Community Building for 1000 Jews & Muslims 2016-21

by Interfaith Encounter Association (IEA)
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Community Building for 1000 Jews & Muslims 2016-21
Community Building for 1000 Jews & Muslims 2016-21
Community Building for 1000 Jews & Muslims 2016-21
Community Building for 1000 Jews & Muslims 2016-21
Community Building for 1000 Jews & Muslims 2016-21
Community Building for 1000 Jews & Muslims 2016-21
Community Building for 1000 Jews & Muslims 2016-21
Community Building for 1000 Jews & Muslims 2016-21
Community Building for 1000 Jews & Muslims 2016-21
Community Building for 1000 Jews & Muslims 2016-21
Community Building for 1000 Jews & Muslims 2016-21
Community Building for 1000 Jews & Muslims 2016-21
Community Building for 1000 Jews & Muslims 2016-21
Community Building for 1000 Jews & Muslims 2016-21
Community Building for 1000 Jews & Muslims 2016-21
Community Building for 1000 Jews & Muslims 2016-21
Community Building for 1000 Jews & Muslims 2016-21
Community Building for 1000 Jews & Muslims 2016-21
Community Building for 1000 Jews & Muslims 2016-21
Community Building for 1000 Jews & Muslims 2016-21
Community Building for 1000 Jews & Muslims 2016-21

October 24, 2021

 

We met to establish the group at the Beit Hakerem community center, with 23 participants, led by Omer. This is the first time we are establishing such a group in the Association and we allow ourselves to try different directions.

 

We started with Omar playing the Santoor and Muhammad, the Oud. We spent most of the evening of the first encounter getting to know the members of the group, using different methods in which the participants told about themselves.

 

During the process it became clear to us that due to the language gaps it would not be possible to have a classic storytelling process and we decided to try a slightly different model. Each session opens with some useful proverbs or sentences in Hebrew and Arabic. Afterwards we enjoy some music and most of the session will be dedicated to four personal stories - two in Hebrew and two in Arabic - of the participants, with their translation into both languages.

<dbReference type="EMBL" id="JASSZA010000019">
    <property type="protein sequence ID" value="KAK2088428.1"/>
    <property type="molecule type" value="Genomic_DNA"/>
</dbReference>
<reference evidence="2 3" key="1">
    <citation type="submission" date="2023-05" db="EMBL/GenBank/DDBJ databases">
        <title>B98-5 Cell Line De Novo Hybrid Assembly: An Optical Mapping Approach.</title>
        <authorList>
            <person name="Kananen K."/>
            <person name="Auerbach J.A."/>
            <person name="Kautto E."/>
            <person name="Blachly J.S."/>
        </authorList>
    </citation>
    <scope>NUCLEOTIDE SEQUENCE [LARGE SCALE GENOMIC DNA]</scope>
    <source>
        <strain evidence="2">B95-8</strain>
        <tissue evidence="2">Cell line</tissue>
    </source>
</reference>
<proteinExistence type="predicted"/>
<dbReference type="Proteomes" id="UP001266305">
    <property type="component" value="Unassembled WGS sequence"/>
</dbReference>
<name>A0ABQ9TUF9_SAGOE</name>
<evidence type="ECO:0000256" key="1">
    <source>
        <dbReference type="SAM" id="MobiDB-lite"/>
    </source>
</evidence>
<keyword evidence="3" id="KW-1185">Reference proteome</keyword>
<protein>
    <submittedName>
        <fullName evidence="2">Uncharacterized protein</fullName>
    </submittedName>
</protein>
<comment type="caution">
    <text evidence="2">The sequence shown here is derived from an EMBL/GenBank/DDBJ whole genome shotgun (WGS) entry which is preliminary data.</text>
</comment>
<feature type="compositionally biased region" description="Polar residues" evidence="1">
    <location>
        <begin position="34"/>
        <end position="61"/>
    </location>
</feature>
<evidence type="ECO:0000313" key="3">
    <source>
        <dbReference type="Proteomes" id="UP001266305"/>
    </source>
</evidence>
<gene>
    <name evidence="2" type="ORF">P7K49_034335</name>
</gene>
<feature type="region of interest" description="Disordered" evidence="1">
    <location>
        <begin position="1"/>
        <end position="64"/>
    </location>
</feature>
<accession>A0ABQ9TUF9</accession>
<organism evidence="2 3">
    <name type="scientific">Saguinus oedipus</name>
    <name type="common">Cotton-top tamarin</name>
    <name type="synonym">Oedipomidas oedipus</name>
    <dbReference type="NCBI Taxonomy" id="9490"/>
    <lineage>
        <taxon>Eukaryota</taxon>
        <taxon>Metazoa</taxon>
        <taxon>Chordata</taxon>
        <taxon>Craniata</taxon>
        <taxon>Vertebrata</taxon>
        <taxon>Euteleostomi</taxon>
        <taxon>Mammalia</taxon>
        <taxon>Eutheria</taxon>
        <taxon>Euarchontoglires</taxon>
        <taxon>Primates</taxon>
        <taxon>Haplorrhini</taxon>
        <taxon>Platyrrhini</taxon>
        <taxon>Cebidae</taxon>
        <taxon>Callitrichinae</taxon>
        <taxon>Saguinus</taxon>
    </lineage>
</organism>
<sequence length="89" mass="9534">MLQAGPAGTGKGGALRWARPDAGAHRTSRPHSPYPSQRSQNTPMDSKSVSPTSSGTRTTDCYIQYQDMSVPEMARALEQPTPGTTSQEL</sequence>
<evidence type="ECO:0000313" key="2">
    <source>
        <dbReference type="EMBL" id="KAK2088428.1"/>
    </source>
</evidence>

November 14, 2021

 

We met for a second encounter of a group of storytellers at the American Center. After hearing greetings from our hosts at the center, Omer and Muhammad did some warming up for a session with music.

 

Afterwards, participants shared personal stories. Rafat told about his work in picking olives, Jews and Muslims together. Meir made everyone laugh when he told a story from his childhood in Jerusalem in the 1950s. Muhammad and Ibrahim also told about their experiences from school, and Tzipi shared a story about her relationship with her grandmother, who would always say that "when luck knocks, you have to open the door." Omer concluded the meeting with another story of his own, and we agreed that we would be happy to continue to develop the art of storytelling together.

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March 7

The Interfaith Encounter has launched a new online group in collaboration with Project 929. The group has three coordinators: Adi, Majeed and Jose, and each of them will present and discuss sources of their respective religions about the encounter’s topic, with the group's participants.

The first encounter was dedicated to mutual introductions, with each participant bringing their favorite quote from their traditions and what it means for them.

 

March 21

IEA-929 online study group has dedicated this encounter to talk about Joseph in Judaism, Islam and Christianity. We wanted to understand how the same character is described in each of the Holy Books, and what lessons each religion takes from his story.

 

April 4

IEA-929 online study group met on Zoom to discuss the topic of “time” and the yearly calendar.

Jose explained a little about his traditions on Easter. He spoke of time not just as a cycle, but also as the cycle of the presence of God and His redemption.

Majeed described the Islamic months. Every year the calendar “moves” 11 days behind the solar calendar, which means the Ramadan month falls on different seasons - and no one in the world needs to fast in the summer every year.

Adi spoke about the Jewish calendar and the importance of time and rest for the Jewish tradition.

 

April 19

IEA-929 online study group met on Zoom to discuss the topic of Fasts.

Adi described the difficulty of fasting for 25 hours during Yom Kippur, and how she is touched by her grandfather’s experience of fasting even in the extermination camps in Europe. She also explained that in Judaism some fasts are related to mourning (of the destruction of the Temples), while Yom Kippur is biblically commanded as a way of connecting to God and suppressing the body so as to let the soul prevail.

William, who was Jose’s guest speaker, described the types of fasting in Christianity, such as the ones related to a specific time (Lent and 4 weeks before Christmas) and to a person’s voluntary promise.

Majeed explained about the Ramadan fast, and its motives: Mercy, Forgiveness and moving away from sin. He also explained how the fast itself is not enough, it should come with acts of kindness and charity, as the human aims to improve itself. He also explained about different Ramadan laws.